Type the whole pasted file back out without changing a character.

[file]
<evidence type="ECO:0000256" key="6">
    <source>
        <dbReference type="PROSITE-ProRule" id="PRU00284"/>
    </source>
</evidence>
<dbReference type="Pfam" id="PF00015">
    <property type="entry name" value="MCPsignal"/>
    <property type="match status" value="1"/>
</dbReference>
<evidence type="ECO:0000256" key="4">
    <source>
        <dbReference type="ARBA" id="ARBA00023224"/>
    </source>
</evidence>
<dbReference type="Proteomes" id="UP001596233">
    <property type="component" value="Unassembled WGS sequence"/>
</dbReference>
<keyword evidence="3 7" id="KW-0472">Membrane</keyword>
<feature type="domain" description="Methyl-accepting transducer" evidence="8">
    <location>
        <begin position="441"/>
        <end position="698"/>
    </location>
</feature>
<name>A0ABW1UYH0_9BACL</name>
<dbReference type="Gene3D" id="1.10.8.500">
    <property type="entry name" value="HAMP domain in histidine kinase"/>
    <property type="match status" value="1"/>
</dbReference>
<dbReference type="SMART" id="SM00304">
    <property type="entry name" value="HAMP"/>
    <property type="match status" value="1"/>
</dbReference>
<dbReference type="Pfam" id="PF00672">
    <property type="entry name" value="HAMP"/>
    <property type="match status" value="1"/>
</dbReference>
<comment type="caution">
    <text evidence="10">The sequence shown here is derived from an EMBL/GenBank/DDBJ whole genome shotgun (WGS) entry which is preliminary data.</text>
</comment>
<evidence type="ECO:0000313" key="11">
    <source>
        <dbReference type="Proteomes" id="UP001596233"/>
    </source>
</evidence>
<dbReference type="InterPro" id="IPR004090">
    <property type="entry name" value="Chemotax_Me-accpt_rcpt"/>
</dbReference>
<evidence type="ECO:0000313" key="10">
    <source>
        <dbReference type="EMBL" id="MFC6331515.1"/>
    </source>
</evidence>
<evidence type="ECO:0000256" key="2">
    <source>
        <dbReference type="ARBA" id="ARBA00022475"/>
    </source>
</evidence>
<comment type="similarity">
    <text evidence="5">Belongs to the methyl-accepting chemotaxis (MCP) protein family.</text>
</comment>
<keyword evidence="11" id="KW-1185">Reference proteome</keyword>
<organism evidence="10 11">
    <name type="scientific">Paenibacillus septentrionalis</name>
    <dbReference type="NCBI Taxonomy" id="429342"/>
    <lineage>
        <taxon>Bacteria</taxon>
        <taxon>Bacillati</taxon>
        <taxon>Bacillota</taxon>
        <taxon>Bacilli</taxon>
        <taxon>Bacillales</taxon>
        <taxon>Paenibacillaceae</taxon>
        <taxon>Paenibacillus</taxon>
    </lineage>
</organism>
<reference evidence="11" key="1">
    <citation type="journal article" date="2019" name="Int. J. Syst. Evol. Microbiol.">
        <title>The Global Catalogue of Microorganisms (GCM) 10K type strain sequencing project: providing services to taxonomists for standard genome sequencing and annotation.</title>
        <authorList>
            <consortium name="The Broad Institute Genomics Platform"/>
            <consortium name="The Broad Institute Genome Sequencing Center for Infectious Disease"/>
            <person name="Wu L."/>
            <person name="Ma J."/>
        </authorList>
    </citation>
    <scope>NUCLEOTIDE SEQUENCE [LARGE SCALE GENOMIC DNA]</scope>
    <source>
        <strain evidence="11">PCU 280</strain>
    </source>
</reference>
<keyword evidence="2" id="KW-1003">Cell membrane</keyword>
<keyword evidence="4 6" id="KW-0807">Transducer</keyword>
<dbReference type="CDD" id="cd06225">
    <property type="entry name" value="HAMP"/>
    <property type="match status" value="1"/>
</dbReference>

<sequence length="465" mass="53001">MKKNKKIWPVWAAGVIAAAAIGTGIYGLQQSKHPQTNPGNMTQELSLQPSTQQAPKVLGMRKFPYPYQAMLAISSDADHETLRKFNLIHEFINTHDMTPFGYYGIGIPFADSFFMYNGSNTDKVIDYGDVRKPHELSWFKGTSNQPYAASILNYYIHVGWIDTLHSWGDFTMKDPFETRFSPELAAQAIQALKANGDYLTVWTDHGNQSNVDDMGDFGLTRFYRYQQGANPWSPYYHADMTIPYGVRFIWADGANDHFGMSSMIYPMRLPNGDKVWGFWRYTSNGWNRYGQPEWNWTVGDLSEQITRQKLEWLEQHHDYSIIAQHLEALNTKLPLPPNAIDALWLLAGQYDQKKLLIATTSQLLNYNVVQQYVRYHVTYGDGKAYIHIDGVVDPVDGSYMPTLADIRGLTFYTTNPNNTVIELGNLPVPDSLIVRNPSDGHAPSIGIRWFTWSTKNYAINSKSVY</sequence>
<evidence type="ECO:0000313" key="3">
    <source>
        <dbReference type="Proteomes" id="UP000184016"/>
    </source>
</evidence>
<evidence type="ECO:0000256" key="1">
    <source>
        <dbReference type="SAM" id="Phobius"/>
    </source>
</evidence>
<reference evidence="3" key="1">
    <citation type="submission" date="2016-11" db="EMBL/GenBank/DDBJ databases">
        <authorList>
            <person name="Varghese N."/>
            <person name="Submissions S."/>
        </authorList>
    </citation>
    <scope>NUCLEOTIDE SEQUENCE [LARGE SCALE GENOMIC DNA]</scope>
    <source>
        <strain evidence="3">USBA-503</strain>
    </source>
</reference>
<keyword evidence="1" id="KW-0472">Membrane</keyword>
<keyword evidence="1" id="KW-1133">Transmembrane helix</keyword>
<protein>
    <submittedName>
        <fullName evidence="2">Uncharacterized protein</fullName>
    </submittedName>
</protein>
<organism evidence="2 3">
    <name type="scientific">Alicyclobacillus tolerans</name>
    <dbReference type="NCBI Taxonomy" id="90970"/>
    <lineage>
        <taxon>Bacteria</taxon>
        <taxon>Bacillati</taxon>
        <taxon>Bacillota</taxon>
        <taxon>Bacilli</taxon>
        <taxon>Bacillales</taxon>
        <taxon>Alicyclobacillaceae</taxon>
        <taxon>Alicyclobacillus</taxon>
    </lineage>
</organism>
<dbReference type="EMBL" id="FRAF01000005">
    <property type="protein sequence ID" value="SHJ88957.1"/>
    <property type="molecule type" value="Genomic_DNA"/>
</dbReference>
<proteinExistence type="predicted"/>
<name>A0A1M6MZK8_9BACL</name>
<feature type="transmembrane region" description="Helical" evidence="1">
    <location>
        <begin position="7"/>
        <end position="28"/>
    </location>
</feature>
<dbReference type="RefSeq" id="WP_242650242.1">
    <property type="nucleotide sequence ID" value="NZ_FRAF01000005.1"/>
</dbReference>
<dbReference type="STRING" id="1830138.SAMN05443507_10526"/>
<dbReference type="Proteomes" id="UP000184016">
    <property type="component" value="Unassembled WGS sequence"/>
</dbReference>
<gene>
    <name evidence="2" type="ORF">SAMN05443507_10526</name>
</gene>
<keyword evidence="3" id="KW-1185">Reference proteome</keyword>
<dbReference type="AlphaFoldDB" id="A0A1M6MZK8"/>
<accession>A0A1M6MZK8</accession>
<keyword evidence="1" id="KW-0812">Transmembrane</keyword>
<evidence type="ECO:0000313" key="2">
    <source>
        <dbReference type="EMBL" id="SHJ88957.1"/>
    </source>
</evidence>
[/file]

<evidence type="ECO:0000256" key="6">
    <source>
        <dbReference type="PROSITE-ProRule" id="PRU00284"/>
    </source>
</evidence>
<dbReference type="Pfam" id="PF00015">
    <property type="entry name" value="MCPsignal"/>
    <property type="match status" value="1"/>
</dbReference>
<evidence type="ECO:0000256" key="4">
    <source>
        <dbReference type="ARBA" id="ARBA00023224"/>
    </source>
</evidence>
<dbReference type="Proteomes" id="UP001596233">
    <property type="component" value="Unassembled WGS sequence"/>
</dbReference>
<keyword evidence="3 7" id="KW-0472">Membrane</keyword>
<feature type="domain" description="Methyl-accepting transducer" evidence="8">
    <location>
        <begin position="441"/>
        <end position="698"/>
    </location>
</feature>
<name>A0ABW1UYH0_9BACL</name>
<dbReference type="Gene3D" id="1.10.8.500">
    <property type="entry name" value="HAMP domain in histidine kinase"/>
    <property type="match status" value="1"/>
</dbReference>
<dbReference type="SMART" id="SM00304">
    <property type="entry name" value="HAMP"/>
    <property type="match status" value="1"/>
</dbReference>
<dbReference type="Pfam" id="PF00672">
    <property type="entry name" value="HAMP"/>
    <property type="match status" value="1"/>
</dbReference>
<comment type="caution">
    <text evidence="10">The sequence shown here is derived from an EMBL/GenBank/DDBJ whole genome shotgun (WGS) entry which is preliminary data.</text>
</comment>
<evidence type="ECO:0000313" key="11">
    <source>
        <dbReference type="Proteomes" id="UP001596233"/>
    </source>
</evidence>
<dbReference type="InterPro" id="IPR004090">
    <property type="entry name" value="Chemotax_Me-accpt_rcpt"/>
</dbReference>
<evidence type="ECO:0000313" key="10">
    <source>
        <dbReference type="EMBL" id="MFC6331515.1"/>
    </source>
</evidence>
<evidence type="ECO:0000256" key="2">
    <source>
        <dbReference type="ARBA" id="ARBA00022475"/>
    </source>
</evidence>
<comment type="similarity">
    <text evidence="5">Belongs to the methyl-accepting chemotaxis (MCP) protein family.</text>
</comment>
<keyword evidence="11" id="KW-1185">Reference proteome</keyword>
<organism evidence="10 11">
    <name type="scientific">Paenibacillus septentrionalis</name>
    <dbReference type="NCBI Taxonomy" id="429342"/>
    <lineage>
        <taxon>Bacteria</taxon>
        <taxon>Bacillati</taxon>
        <taxon>Bacillota</taxon>
        <taxon>Bacilli</taxon>
        <taxon>Bacillales</taxon>
        <taxon>Paenibacillaceae</taxon>
        <taxon>Paenibacillus</taxon>
    </lineage>
</organism>
<reference evidence="11" key="1">
    <citation type="journal article" date="2019" name="Int. J. Syst. Evol. Microbiol.">
        <title>The Global Catalogue of Microorganisms (GCM) 10K type strain sequencing project: providing services to taxonomists for standard genome sequencing and annotation.</title>
        <authorList>
            <consortium name="The Broad Institute Genomics Platform"/>
            <consortium name="The Broad Institute Genome Sequencing Center for Infectious Disease"/>
            <person name="Wu L."/>
            <person name="Ma J."/>
        </authorList>
    </citation>
    <scope>NUCLEOTIDE SEQUENCE [LARGE SCALE GENOMIC DNA]</scope>
    <source>
        <strain evidence="11">PCU 280</strain>
    </source>
</reference>
<keyword evidence="2" id="KW-1003">Cell membrane</keyword>
<keyword evidence="4 6" id="KW-0807">Transducer</keyword>
<dbReference type="CDD" id="cd06225">
    <property type="entry name" value="HAMP"/>
    <property type="match status" value="1"/>
</dbReference>

<sequence length="465" mass="53001">MKKNKKIWPVWAAGVIAAAAIGTGIYGLQQSKHPQTNPGNMTQELSLQPSTQQAPKVLGMRKFPYPYQAMLAISSDADHETLRKFNLIHEFINTHDMTPFGYYGIGIPFADSFFMYNGSNTDKVIDYGDVRKPHELSWFKGTSNQPYAASILNYYIHVGWIDTLHSWGDFTMKDPFETRFSPELAAQAIQALKANGDYLTVWTDHGNQSNVDDMGDFGLTRFYRYQQGANPWSPYYHADMTIPYGVRFIWADGANDHFGMSSMIYPMRLPNGDKVWGFWRYTSNGWNRYGQPEWNWTVGDLSEQITRQKLEWLEQHHDYSIIAQHLEALNTKLPLPPNAIDALWLLAGQYDQKKLLIATTSQLLNYNVVQQYVRYHVTYGDGKAYIHIDGVVDPVDGSYMPTLADIRGLTFYTTNPNNTVIELGNLPVPDSLIVRNPSDGHAPSIGIRWFTWSTKNYAINSKSVY</sequence>
<evidence type="ECO:0000313" key="3">
    <source>
        <dbReference type="Proteomes" id="UP000184016"/>
    </source>
</evidence>
<evidence type="ECO:0000256" key="1">
    <source>
        <dbReference type="SAM" id="Phobius"/>
    </source>
</evidence>
<reference evidence="3" key="1">
    <citation type="submission" date="2016-11" db="EMBL/GenBank/DDBJ databases">
        <authorList>
            <person name="Varghese N."/>
            <person name="Submissions S."/>
        </authorList>
    </citation>
    <scope>NUCLEOTIDE SEQUENCE [LARGE SCALE GENOMIC DNA]</scope>
    <source>
        <strain evidence="3">USBA-503</strain>
    </source>
</reference>
<keyword evidence="1" id="KW-0472">Membrane</keyword>
<keyword evidence="1" id="KW-1133">Transmembrane helix</keyword>
<protein>
    <submittedName>
        <fullName evidence="2">Uncharacterized protein</fullName>
    </submittedName>
</protein>
<organism evidence="2 3">
    <name type="scientific">Alicyclobacillus tolerans</name>
    <dbReference type="NCBI Taxonomy" id="90970"/>
    <lineage>
        <taxon>Bacteria</taxon>
        <taxon>Bacillati</taxon>
        <taxon>Bacillota</taxon>
        <taxon>Bacilli</taxon>
        <taxon>Bacillales</taxon>
        <taxon>Alicyclobacillaceae</taxon>
        <taxon>Alicyclobacillus</taxon>
    </lineage>
</organism>
<dbReference type="EMBL" id="FRAF01000005">
    <property type="protein sequence ID" value="SHJ88957.1"/>
    <property type="molecule type" value="Genomic_DNA"/>
</dbReference>
<proteinExistence type="predicted"/>
<name>A0A1M6MZK8_9BACL</name>
<feature type="transmembrane region" description="Helical" evidence="1">
    <location>
        <begin position="7"/>
        <end position="28"/>
    </location>
</feature>
<dbReference type="RefSeq" id="WP_242650242.1">
    <property type="nucleotide sequence ID" value="NZ_FRAF01000005.1"/>
</dbReference>
<dbReference type="STRING" id="1830138.SAMN05443507_10526"/>
<dbReference type="Proteomes" id="UP000184016">
    <property type="component" value="Unassembled WGS sequence"/>
</dbReference>
<gene>
    <name evidence="2" type="ORF">SAMN05443507_10526</name>
</gene>
<keyword evidence="3" id="KW-1185">Reference proteome</keyword>
<dbReference type="AlphaFoldDB" id="A0A1M6MZK8"/>
<accession>A0A1M6MZK8</accession>
<keyword evidence="1" id="KW-0812">Transmembrane</keyword>
<evidence type="ECO:0000313" key="2">
    <source>
        <dbReference type="EMBL" id="SHJ88957.1"/>
    </source>
</evidence>